- No trip to New York is complete without a Broadway show. My father treated the family to Love Letters, a classic show that features two people reading out letters exchanged between them over 40 years. The highlight, was being able to see two first class veterans, Candice Bergen and Alan Alda play the leading roles.
- The flavour sensation of duck bacon was a breakfast delight at Jack’s Wife Freda. Succulent and oh so decadent, thank god I can’t find it outside of New York, because I don’t think my waist line would survive!
- I developed a little obsession with Luke’s Lobster and in particular their Maine special. With a generous tasting plate of fresh lobster, shrimp and crab in a sweet and soft bun. Paired with some classic salt and vinegar chips, it’s such great value for lunch.
- It’s no secret that I love sushi, but it was a surprise to even myself, to find that my favourite Japanese experience in NYC was a cooked meal of soba noodles at the small cafe, Cocoron in the LES. The meal started with Shiokara; melt -in-the mouth fermented salmon with radish and salmon caviar. Followed with dip soba (soba noodles that are dipped in a warm sauce) with chicken meatball and the most tender duck. It was nourishing, light and absolutely delectable. I can’t recommend this place enough (and no I’m not paid for this), and even better they also have a vegan menu.
- My second favourite Japanese moment in New York was at a rather nondescript looking place famous for it’s ramen, Naruto Ramen on the Upper East Side. But the stand-out for me here wasn’t the soup, but the Tokoyaki. This was a soft and delicately flavoured octopus and pancake ball. These little pieces of heaven still have me salivating.
- For a quick dinner, I was a fan of Eli’s Deli, with a huge selection of salads and hot meals to take home. Everything is sold on weight, so you could select what you liked, but the big downside it that prices are a little on the high end.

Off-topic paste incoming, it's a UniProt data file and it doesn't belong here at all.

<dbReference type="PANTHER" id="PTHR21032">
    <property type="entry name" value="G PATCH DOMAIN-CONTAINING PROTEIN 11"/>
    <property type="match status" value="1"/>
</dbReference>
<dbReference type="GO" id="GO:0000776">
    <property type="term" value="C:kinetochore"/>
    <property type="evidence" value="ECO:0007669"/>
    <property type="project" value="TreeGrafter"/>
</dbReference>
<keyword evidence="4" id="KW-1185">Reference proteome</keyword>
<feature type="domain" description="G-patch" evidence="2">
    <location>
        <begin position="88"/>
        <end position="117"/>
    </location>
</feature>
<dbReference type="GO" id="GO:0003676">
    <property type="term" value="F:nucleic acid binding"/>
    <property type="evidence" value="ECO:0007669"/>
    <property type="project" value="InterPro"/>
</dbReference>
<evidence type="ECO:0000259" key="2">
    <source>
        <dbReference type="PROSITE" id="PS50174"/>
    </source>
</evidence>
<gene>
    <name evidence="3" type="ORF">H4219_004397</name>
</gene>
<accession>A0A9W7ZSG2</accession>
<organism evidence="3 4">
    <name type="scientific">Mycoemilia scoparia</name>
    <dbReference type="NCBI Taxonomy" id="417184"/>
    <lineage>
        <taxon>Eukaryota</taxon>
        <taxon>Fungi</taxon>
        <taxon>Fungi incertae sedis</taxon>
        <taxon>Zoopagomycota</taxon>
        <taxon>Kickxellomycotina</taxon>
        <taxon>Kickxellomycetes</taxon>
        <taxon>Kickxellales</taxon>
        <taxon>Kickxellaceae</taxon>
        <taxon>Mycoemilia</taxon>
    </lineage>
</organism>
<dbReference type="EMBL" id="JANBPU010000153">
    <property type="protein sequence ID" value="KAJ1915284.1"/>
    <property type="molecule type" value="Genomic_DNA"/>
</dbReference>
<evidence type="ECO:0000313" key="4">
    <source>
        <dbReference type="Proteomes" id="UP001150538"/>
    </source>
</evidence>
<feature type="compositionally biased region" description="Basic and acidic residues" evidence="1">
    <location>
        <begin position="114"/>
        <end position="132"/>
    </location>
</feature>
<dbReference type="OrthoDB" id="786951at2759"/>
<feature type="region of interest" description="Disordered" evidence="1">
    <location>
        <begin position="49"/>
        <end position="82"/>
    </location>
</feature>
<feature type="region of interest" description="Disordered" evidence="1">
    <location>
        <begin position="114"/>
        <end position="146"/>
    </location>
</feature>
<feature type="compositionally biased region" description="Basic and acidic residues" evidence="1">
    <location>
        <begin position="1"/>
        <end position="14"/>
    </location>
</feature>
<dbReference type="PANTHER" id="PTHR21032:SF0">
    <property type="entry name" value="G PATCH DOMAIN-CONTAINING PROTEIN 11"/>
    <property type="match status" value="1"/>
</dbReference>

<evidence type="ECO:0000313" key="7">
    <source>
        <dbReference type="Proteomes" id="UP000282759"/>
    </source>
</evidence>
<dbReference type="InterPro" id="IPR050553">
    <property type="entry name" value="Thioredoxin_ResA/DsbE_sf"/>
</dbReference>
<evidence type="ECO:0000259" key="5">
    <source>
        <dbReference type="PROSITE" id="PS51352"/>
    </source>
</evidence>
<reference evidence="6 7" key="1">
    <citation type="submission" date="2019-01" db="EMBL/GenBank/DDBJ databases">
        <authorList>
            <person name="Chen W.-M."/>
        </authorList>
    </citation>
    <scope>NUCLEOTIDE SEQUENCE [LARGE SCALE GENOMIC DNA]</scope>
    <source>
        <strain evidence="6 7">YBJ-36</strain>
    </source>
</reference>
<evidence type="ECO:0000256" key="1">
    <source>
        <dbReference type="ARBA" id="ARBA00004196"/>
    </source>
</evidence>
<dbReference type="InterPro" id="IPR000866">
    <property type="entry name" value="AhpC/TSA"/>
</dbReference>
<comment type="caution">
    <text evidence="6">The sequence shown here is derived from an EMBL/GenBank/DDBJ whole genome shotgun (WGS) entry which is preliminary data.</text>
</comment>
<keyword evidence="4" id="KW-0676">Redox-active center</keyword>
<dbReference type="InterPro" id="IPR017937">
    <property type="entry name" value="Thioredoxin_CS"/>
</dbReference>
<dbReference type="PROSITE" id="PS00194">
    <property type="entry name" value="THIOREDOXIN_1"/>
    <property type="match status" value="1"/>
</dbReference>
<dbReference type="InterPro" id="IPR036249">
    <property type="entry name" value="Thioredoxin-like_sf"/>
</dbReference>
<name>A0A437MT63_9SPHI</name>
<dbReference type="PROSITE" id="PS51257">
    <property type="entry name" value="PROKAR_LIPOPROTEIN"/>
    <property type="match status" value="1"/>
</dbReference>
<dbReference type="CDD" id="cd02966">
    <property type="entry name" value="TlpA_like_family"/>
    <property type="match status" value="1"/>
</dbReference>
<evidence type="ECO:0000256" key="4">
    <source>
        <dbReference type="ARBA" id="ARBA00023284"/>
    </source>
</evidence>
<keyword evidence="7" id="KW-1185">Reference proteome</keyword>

- While I did visit the huge Italian mecca of Eataly, for me the best Italian experience I had was at Pagani in little Italy. The lemon pasta was so simple and delicate, that it transported me back to Sicily.
- The surprise meal was a Scandanavian delight at Smorgas Chef. I went on the recommendation of an Australian friend, and they certainly didn’t lead me astray. I love cured fish, and the platter of cured salmon, pickled herrings and caviar, coupled with a potato gratin was simply delicious.
- For dessert, there were two stand-outs. The Canelle Patisserie in Queens serves up an apple turnover that is well worth the trek. In another borough, Brooklyn, I had the most surprising ice-cream at Ample Hill. The Munchies sounds like a sugar infested mess, with M&Ms, pretzels, chips and everything you need for a junk food binge. But rather than being overly sweet or heavy, it was light and fabulous. As a matter of fact I’ve got a craving for some now!